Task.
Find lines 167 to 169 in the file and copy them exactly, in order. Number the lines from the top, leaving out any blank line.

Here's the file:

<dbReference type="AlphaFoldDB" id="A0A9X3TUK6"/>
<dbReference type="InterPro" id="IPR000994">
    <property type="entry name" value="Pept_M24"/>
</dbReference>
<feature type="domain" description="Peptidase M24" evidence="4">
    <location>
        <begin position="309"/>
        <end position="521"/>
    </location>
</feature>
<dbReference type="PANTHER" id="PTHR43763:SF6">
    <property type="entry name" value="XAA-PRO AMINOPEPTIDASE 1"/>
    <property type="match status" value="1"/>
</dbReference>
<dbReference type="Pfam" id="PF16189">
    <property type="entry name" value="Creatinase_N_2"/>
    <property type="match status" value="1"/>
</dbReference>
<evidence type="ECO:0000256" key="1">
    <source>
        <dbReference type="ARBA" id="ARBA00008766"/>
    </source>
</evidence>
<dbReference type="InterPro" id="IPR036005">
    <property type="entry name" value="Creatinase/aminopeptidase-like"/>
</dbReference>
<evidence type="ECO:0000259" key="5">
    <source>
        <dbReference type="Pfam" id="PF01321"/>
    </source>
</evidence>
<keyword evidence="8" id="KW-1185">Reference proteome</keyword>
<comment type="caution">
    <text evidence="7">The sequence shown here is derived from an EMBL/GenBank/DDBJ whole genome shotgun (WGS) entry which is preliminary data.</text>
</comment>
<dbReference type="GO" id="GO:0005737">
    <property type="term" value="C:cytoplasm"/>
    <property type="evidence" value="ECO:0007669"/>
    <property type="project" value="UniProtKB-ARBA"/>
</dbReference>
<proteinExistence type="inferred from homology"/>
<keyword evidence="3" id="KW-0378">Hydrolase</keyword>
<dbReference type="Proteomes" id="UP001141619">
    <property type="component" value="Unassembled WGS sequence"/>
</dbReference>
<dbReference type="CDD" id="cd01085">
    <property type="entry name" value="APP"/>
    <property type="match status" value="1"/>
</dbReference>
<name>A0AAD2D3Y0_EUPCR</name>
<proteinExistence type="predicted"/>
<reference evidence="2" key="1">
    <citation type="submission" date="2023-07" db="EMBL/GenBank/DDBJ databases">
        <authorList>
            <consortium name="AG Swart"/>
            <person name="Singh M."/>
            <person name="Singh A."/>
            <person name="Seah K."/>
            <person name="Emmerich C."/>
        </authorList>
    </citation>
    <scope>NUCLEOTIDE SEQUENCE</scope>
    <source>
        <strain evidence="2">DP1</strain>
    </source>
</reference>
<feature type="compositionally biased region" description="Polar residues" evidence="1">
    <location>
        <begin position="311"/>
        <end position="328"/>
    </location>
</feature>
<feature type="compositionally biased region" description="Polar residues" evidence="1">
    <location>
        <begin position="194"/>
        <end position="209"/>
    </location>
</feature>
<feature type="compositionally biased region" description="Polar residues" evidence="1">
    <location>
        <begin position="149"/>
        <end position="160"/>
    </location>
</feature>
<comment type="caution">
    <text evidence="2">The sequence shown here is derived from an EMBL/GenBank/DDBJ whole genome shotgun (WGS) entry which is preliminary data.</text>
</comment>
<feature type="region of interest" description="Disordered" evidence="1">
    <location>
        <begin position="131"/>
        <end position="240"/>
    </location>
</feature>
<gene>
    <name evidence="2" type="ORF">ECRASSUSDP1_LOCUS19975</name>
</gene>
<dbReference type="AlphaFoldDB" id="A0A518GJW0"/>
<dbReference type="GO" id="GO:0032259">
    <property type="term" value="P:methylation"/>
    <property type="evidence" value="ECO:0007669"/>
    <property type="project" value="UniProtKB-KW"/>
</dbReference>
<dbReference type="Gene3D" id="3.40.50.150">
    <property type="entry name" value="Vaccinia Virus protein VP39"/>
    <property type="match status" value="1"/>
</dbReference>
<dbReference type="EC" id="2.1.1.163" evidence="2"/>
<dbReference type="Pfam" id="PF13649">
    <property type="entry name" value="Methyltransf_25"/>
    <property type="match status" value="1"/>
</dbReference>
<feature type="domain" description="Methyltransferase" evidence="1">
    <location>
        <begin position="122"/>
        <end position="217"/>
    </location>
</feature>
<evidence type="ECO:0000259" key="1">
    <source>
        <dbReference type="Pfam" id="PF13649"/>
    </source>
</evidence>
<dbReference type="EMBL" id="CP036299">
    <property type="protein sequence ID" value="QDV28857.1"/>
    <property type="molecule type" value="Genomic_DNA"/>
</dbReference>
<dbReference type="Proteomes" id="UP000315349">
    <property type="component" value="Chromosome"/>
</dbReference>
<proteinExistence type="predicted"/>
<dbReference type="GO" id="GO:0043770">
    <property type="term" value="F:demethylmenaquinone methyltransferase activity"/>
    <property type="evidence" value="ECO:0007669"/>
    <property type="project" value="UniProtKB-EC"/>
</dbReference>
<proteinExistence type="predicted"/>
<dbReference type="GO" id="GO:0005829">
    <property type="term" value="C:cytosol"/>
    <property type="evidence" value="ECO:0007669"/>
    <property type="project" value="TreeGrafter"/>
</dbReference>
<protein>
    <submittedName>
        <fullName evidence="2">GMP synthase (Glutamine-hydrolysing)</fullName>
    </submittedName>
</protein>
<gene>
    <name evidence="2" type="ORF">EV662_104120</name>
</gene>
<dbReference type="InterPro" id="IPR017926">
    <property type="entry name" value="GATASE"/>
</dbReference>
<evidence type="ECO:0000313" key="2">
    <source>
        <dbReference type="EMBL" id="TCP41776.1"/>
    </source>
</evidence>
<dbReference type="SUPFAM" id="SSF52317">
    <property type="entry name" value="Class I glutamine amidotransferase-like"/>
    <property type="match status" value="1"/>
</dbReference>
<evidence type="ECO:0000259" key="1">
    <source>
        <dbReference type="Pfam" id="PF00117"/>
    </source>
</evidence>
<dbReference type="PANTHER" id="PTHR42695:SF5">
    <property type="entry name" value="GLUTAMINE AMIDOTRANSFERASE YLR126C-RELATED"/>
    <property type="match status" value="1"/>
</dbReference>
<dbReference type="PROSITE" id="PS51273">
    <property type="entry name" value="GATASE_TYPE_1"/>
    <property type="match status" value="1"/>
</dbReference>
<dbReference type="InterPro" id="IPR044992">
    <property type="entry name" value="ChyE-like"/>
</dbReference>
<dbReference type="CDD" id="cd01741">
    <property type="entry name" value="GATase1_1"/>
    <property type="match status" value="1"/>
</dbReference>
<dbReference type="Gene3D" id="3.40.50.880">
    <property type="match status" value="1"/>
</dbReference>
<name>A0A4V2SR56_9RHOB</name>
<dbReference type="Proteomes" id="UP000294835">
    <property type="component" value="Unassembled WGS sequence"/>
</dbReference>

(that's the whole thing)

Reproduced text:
<dbReference type="PANTHER" id="PTHR42695:SF5">
    <property type="entry name" value="GLUTAMINE AMIDOTRANSFERASE YLR126C-RELATED"/>
    <property type="match status" value="1"/>